The next major challenge for wearable tech was to move beyond timepieces. In the middle of the 20th century when computers could take up an entire room, harnessing their power in a portable, elegant format seemed little more than a dream. Yet, as the decades have passed, computers have continued to get not just more powerful, but smaller as well, making the idea of a wearable smart device a reality.

The Emergence of the Wearable Computer

The first innovations in implementing small, analog computers into garments and footwear came from some fairly shady motives. In 1961, mathematicians Edward O. Thorpe and Claude Shannon teamed up to defeat the casino roulette wheel. They designed a miniature computer about the size of a cigarette box that would communicate with a sensor built into the user’s shoe.

The sensor sent information about the speed of the wheel to the computer, which would then calculate the most likely octant for the ball’s final resting place. The computer then sent a series of musical tones to a small speaker concealed in the user’s ear to communicate how he should bet. While this rig was single-purpose and might not be considered a full computer, it provided a tantalizing glimpse of what would soon be possible with small, portable devices.

Once computers started shrinking, wearable technology came into its own. In the 1980s, people were finally making wearable devices with multi-use computer components that could assist the user with a variety of tasks. In 1981, Steve Mann built a backpack-sized unit with text, graphic, multimedia, and video capability — the first “augmented reality” device, and the ancestor of modern technologies like Google Glass.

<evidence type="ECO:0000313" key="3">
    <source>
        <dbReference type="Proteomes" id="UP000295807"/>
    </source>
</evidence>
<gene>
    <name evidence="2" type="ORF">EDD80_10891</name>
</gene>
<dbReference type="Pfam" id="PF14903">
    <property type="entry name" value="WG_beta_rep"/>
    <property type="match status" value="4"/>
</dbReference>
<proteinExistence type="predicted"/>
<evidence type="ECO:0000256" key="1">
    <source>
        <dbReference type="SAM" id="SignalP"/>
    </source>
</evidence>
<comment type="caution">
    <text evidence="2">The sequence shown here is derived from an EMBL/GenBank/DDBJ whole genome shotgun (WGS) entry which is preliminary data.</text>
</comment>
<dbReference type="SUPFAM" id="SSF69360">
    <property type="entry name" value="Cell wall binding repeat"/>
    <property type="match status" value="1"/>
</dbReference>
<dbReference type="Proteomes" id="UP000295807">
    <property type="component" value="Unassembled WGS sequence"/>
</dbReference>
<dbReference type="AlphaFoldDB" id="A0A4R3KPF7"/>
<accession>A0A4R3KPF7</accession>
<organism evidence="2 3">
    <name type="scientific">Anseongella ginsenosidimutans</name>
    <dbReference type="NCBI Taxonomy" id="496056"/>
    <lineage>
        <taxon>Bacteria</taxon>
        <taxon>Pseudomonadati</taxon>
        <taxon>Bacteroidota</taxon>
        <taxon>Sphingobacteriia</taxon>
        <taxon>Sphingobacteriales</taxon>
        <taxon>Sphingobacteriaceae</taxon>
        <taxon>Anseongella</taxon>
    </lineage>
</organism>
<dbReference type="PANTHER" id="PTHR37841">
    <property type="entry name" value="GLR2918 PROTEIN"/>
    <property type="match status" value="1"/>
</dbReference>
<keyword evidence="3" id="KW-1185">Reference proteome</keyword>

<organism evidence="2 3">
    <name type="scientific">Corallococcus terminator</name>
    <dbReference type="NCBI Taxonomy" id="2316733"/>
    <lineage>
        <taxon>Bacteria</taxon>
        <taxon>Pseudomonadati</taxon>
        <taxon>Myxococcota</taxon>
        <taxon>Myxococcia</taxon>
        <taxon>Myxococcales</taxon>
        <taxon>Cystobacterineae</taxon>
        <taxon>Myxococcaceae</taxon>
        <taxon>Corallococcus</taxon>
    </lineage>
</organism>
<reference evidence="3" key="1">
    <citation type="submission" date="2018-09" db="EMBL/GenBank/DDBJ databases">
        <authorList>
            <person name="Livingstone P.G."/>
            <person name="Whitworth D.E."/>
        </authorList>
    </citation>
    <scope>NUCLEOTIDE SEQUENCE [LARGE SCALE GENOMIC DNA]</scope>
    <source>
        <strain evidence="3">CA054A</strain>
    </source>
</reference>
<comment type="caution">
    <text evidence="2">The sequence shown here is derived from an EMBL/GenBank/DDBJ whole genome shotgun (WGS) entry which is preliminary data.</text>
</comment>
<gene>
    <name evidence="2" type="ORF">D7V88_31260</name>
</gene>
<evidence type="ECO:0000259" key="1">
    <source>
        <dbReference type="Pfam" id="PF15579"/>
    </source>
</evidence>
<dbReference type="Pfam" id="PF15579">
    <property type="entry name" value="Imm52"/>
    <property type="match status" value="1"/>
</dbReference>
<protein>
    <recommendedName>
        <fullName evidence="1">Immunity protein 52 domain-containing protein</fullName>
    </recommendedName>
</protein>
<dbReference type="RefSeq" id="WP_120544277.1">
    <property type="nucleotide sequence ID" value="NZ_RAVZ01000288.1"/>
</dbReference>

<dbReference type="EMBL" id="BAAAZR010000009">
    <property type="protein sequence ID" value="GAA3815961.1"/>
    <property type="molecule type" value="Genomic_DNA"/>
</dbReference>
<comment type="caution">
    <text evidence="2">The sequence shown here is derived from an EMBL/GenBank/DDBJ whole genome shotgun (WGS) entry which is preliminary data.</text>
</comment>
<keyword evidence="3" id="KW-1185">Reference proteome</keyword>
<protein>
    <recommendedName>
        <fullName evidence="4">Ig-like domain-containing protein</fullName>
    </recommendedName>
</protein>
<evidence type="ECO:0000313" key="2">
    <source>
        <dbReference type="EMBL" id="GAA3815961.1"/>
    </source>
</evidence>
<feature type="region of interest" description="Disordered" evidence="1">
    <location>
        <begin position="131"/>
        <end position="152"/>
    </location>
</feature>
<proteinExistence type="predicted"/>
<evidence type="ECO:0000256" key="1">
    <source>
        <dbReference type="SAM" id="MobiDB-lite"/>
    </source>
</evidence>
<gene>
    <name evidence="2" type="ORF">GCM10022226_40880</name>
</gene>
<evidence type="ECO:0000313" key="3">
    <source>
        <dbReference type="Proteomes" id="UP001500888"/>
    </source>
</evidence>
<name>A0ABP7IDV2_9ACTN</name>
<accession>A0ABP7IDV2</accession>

As cutting-edge devices like Mann’s backpack computer struggled to gain a foothold in the market, less complicated wearable tech began to take off. The 80s and early 90s saw a proliferation of early computer watches and calculator watches. Some, like the Casio Databank calculator watch, were simply calculators that could be easily worn on the wrist. Others, like the 1994 “wrist computer” designed by a team at the University of Toronto, were full-featured computers with a modified look — the keyboard was split in half and worn on the forearms, and users could type by bringing their wrists together.